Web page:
There really is no two ways about it, but BIM will be the future standard in all medium to large size construction projects. But BIM does not stop at the construction site. It is much rather transferred on to the operations where it acts as the foundation for all the processes. The whole idea of course is that all the data collected during construction is available for the later operations. Lots of information on components, assets or technical installations is readily available during construction and can easily be derived from the planning.
In an ideal world, a complete model containing all the information on the building (a so-called Asset Information Model – AIM) is handed over to the owner/operator. This model is imported into the operator’s existing IT-system and operations can “just start”. Thereby, once the standards are defined and, of course, the data quality is decent, the step from construction to operation is relatively easy.
As building and technical installations undergo constant changes, new as well as updated data need to be collected and documented. And this is exactly where the idea of a “Common Data Environment” (CDE), a Digital Twin or a “Single-Source-of-Truth” comes into play. Such a CDE is aimed at storing all data generated over the asset’s entire life cycle. This approach does sound fantastic on paper but is bound to fail in real life. This is due to the existence of large numbers of different processes, IT-systems, data sources and data storages.
Nowadays, any building owner will typically have at least three different IT-systems in place, all of which are critical for operations. These are usually a building management system (BMS), a CAFM-system and an ERP-system. The BMS operates and controls all technical installations within the building, the CAFM manages all the operational processes and the ERP caters for all the commercial processes. But it does not stop there: additional systems will be in place for specialized use cases. These are for example energy management, portfolio management, sensors- and other IoT-applications and management systems for specialized technical installations. And if that wasn’t enough, the external facility service providers will also have individual systems in place in which they store data.
When you look at the market, there are some players who want to act as such a “CDE” and combine all data in their centralized (cloud-) platform. This centralization of process data in one platform will automatically create massive redundancy as the data is stored numerous times. A solution would be to replace all existing process systems with this one centralized platform. Given the sheer number of existing systems and processes, this is rather unrealistic – even if vendors do advertise slightly differently.
Given that a CDE still yields major benefits to all building stakeholders, how can we make this dream come true?
First, let us put aside the idea of a centralized data storage and take a step back to look at the whole picture. At the heart of the CDE lies the idea of having all information in one place. Every authorized stakeholder must be able to access important data through a middleware or user interface. So the point is not the data storage, but much rather data access.
This is exactly the approach we have taken with FRAMENCE. We have created a method with which authorized users may access their data; while the data itself remains in the legacy systems. This approach does not only solve the problems with data redundancy, but it also allows the specialists to continue with their process systems. With FRAMENCE, the idea of a CDE can become reality with a manageable effort.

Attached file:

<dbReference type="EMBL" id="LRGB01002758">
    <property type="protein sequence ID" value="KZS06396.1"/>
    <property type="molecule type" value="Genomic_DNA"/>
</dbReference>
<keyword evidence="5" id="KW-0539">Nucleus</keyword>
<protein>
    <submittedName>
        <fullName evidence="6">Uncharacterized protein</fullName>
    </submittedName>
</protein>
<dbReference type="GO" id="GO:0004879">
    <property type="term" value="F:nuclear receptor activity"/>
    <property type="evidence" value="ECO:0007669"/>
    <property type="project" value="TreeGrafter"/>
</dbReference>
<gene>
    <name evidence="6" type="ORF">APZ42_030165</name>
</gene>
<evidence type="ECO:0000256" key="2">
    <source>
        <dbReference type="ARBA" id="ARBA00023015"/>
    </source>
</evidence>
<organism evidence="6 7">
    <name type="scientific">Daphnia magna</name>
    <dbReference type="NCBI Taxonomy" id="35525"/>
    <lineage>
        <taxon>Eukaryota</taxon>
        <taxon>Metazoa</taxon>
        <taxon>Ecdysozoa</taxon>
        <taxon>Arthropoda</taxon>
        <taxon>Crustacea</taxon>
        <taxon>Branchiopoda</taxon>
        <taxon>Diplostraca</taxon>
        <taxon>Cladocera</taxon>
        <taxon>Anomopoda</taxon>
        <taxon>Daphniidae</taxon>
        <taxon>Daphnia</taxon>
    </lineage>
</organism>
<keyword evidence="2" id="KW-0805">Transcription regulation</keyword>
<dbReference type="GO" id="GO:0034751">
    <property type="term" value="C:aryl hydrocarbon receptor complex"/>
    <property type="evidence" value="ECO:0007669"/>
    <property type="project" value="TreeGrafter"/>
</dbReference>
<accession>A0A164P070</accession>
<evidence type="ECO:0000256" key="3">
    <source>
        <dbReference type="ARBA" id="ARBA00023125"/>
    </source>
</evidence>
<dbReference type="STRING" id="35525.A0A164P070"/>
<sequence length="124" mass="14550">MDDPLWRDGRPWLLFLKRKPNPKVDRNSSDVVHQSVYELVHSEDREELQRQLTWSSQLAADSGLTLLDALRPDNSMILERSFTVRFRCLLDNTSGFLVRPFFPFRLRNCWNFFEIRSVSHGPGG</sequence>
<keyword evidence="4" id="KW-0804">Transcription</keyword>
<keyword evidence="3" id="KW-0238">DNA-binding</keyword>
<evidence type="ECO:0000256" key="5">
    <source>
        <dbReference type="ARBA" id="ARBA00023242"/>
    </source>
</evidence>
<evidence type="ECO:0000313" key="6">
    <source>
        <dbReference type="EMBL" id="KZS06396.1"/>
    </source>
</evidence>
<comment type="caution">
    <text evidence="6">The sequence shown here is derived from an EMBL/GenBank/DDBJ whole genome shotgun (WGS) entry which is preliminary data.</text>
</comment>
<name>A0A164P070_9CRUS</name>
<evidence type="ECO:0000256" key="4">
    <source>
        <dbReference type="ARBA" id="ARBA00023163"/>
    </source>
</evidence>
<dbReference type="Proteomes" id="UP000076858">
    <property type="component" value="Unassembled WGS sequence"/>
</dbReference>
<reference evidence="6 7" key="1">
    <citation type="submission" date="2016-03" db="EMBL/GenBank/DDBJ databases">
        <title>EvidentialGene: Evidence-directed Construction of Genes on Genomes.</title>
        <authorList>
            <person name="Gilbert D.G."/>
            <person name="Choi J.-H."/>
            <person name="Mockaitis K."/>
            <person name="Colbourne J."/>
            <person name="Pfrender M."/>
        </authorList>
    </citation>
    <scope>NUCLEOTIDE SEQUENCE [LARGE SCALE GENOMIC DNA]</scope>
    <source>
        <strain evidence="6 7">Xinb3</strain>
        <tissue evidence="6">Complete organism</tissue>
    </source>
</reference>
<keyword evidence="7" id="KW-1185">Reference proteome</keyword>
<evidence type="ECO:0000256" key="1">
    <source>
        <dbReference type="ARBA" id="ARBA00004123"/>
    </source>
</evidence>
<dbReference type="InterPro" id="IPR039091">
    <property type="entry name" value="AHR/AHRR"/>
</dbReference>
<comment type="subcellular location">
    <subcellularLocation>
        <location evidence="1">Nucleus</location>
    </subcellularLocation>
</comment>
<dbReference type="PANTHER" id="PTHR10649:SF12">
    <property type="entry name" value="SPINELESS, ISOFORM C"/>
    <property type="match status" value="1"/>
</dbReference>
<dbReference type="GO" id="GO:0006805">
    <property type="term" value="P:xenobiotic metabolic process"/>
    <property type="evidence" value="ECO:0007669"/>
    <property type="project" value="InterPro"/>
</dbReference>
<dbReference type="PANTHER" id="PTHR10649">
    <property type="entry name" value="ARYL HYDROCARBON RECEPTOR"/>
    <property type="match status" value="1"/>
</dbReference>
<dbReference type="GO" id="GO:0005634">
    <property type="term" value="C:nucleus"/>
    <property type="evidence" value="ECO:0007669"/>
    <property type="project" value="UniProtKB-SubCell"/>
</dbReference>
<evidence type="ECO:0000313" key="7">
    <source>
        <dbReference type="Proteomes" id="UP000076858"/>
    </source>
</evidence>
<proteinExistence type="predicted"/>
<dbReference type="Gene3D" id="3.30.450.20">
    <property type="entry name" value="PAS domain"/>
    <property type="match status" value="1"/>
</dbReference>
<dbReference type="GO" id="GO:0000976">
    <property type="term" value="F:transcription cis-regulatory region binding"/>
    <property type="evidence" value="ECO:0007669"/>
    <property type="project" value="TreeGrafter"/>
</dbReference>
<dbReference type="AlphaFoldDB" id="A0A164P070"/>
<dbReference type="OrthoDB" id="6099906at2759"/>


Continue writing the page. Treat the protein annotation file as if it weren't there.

Sounds cool – but how do we do it?
Actually it is pretty simple. Based on normal photos, taken with off-the-shelf camera equipment, our AI-driven software automatically generates a 3D photorealistic digital twin. The photos are processed in such a way, that they now contain 3D information and are located in a 3D-coordinate system. This enables the user to turn pixels in the photo into real 3D-points and attach points-of-information (PoI). This sounds rather tricky, I know, but for the user it is only two clicks.
These PoI are the core of our CDE-approach. While the photos ensure that the user knows what he/she is looking at, the PoI can provide the link to the legacy system containing data. Depending on the existing system, data access can take different shapes. It could only be a link to an existing dashboard providing live data. In more complex scenarios, the link may be access to a legacy database. The smoothest and most comfortable way is by using web services. This standardized interface technology does not only allow for quick and easy access to existing systems, but it also enables dynamic search functions as well as anchors in the 3rd party system.
When using FRAMENCE, by clicking on an object visible in a photo, the software will display the information on the object stored in one of the many existing systems. So there is no need to logon to a bunch of different systems trying to find the necessary information. Click on it – and FRAMENCE does the rest.
But coming back to BIM, it is assumed that all future changes and alterations to the building need to be transferred back to the original as-built model. This is why we enhanced the photos further to provide our users with “Photo-to-BIM” functionality. Based on the photos, real 3D objects such as doors, walls or beams can be created with a few clicks. These 3D-objects are then transferred to the BIM-authoring system using the standardized ifc-format. This ensures, that even the existing BIM-model may be altered if necessary.
Thanks to FRAMENCE, our customers can already benefit from having a real Common Data Environment. If you also want to be ahead of your time, we are happy to hear from you.